Grammar is a word that often freezes the hearts of students and teachers alike. Here are some fresh approaches.

Photo of a student/students looking discouraged or struggling with something.

Source: BJI / Blue Jean Images, Getty Images/blue jean images RF

Grammar has a bad reputation because:

  • It has often been taught as a separate skill strangely disassociated from the rest of language learning
  • Students have had to learn the labels for language e.g. ‘past continuous’, which can be like learning a third language
  • Students have had to do lots of grammar exercises that have had little or no meaning for themit’s not been fun it’s not been meaningful
  • It’s not been memorable

The following pages offer an approach to teaching grammar - not the only one, but a very teacher and student friendly approach.

When teaching Grammar the following aspects of the language items need to focused on:

  • meaning
  • context
  • pronunciation
  • form
  • practice

Meaning – must be clear

There is no point learning ‘grammar’ if the meaning of the language item is not clear. Remember that some bits of grammar have more than one meaning and this could confuse students.

e.g. present continuous – Peter is playing tennis could mean three different things. Look at the responses to the following questions:

  • I want to talk to Peter. What’s he doing at the moment?

    Peter is playing tennis. (= now, present time)
  • Peter has a three month holiday. What a lucky guy. What is he doing with his time?

    Peter is playing tennis. (= these days, past, present and future) 
  • Can I see Peter tomorrow at three o’clock?

    No, Peter’s playing tennis. (= the future) 

Choose one meaning and teach that separately – do not confuse children with multiple meanings. Be clear in your own mind about what you are teaching.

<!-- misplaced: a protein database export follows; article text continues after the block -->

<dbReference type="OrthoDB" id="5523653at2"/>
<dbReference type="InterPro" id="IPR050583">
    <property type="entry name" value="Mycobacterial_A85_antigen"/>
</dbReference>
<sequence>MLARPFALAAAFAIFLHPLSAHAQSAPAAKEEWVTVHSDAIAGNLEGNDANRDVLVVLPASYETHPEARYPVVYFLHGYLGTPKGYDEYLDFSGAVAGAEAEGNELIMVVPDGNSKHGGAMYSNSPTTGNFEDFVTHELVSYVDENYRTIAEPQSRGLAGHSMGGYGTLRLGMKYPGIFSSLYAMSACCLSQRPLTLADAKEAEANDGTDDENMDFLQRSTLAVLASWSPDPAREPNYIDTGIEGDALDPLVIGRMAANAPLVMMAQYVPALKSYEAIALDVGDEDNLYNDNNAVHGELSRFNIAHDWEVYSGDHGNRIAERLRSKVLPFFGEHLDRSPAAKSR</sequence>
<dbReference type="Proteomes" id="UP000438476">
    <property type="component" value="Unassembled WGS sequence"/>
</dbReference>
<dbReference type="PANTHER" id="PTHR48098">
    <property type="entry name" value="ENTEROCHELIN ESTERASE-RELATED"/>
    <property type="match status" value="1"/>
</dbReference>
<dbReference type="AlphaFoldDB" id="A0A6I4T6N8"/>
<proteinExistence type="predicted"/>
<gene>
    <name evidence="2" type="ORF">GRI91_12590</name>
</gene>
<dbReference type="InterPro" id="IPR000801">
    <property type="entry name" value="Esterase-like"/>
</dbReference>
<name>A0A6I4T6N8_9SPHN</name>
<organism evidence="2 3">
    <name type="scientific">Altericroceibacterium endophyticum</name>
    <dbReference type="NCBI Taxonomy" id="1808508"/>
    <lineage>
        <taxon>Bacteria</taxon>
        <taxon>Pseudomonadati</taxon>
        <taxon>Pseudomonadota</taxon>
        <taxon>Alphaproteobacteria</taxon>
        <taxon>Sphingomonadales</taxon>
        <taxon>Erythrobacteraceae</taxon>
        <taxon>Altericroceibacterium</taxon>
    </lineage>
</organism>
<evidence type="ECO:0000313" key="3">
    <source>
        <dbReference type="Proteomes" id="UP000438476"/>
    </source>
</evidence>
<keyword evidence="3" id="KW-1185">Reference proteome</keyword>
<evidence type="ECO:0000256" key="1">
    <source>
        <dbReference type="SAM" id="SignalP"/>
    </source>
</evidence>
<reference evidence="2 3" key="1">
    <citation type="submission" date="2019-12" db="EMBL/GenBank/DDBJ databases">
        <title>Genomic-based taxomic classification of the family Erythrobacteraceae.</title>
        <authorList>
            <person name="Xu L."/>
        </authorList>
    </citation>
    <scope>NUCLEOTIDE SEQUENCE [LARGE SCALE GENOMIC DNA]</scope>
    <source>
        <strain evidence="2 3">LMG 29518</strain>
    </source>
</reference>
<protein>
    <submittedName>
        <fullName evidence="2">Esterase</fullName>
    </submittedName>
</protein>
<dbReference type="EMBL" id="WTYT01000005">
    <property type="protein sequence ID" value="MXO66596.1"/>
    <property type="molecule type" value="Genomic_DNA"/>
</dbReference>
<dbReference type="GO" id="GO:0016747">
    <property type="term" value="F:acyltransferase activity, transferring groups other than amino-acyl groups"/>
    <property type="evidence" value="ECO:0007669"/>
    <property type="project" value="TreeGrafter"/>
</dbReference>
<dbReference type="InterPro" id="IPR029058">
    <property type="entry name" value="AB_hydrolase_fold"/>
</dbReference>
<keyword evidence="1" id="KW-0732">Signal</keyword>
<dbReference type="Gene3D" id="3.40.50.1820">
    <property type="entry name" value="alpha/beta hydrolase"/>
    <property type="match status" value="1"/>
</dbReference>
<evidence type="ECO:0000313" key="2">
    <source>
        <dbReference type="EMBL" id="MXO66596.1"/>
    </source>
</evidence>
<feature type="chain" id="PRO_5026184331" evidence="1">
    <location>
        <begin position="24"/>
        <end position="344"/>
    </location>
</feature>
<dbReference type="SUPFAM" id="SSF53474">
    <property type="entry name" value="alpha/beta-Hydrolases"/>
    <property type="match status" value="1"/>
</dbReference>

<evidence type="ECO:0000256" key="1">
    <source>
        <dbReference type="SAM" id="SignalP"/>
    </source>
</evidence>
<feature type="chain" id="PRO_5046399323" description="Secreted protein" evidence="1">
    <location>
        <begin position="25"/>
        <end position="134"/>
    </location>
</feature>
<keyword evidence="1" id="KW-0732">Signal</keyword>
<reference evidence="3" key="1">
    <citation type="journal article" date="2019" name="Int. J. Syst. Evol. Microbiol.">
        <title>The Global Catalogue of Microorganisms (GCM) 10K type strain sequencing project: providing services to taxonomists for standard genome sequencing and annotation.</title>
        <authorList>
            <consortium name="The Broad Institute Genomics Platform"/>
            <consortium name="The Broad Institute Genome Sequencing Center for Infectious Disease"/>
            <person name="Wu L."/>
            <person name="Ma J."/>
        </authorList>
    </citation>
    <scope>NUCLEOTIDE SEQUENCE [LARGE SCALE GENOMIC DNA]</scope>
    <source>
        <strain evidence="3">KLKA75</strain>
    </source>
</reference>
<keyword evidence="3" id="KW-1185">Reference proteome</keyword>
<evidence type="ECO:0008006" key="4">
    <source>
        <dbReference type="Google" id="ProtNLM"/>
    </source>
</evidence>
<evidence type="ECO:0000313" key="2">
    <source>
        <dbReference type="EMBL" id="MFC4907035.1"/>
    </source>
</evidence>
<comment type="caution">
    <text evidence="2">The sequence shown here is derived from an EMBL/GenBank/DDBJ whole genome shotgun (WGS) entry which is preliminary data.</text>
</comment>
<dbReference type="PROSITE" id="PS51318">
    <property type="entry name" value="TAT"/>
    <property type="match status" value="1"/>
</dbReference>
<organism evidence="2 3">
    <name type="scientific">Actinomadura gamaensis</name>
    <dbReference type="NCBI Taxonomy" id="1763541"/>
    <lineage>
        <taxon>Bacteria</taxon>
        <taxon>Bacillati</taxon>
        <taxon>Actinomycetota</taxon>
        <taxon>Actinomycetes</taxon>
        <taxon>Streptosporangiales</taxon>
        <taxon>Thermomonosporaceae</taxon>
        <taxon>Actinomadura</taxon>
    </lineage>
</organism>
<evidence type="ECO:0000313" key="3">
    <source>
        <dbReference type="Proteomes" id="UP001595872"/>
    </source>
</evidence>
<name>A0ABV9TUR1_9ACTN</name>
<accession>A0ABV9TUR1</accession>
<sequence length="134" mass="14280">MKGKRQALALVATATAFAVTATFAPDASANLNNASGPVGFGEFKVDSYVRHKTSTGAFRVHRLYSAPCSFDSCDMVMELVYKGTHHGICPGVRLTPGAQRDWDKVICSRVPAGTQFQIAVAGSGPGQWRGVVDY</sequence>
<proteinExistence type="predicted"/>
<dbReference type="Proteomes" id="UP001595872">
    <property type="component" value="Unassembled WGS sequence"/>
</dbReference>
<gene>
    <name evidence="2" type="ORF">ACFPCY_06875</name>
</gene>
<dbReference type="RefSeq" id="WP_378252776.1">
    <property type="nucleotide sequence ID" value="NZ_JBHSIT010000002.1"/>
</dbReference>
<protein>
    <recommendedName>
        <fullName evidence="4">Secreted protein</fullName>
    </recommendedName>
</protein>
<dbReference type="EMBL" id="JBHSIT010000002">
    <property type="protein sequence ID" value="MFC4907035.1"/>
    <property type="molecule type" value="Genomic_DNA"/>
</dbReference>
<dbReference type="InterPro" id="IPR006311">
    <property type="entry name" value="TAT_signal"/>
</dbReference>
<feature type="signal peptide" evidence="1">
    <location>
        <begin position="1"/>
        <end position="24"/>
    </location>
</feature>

It is vital that students hear the target language and are able to practise saying it correctly in order that they can later communicate effectively: understanding it in speech and saying it correctly so that others can understand what they are saying.

If you feel unsure about your own grasp of English grammar, a great book to help you clarify it is: Discover English, Rod Bolitho and Brian Tomlinson

The age group that I will refer to is nine + years old.

Why this age group?

Under nine year olds have usually not passed what Piaget refers to as the pre-operational stage (see How children learn at different stages of development for a detailed analysis of children’s development). The overt teaching of grammar to younger children is pretty much a waste of time, as the concepts of ‘past continuous’ etc are too difficult for them to understand in any language. Also they learn holistically, learning chunks of language through clear contexts like stories and videos rather than through analysis.  

At around nine children become more aware of the structure of language and are often expected (by course book writers and therefore also teachers) to learn language structurally and be able to describe language grammatically.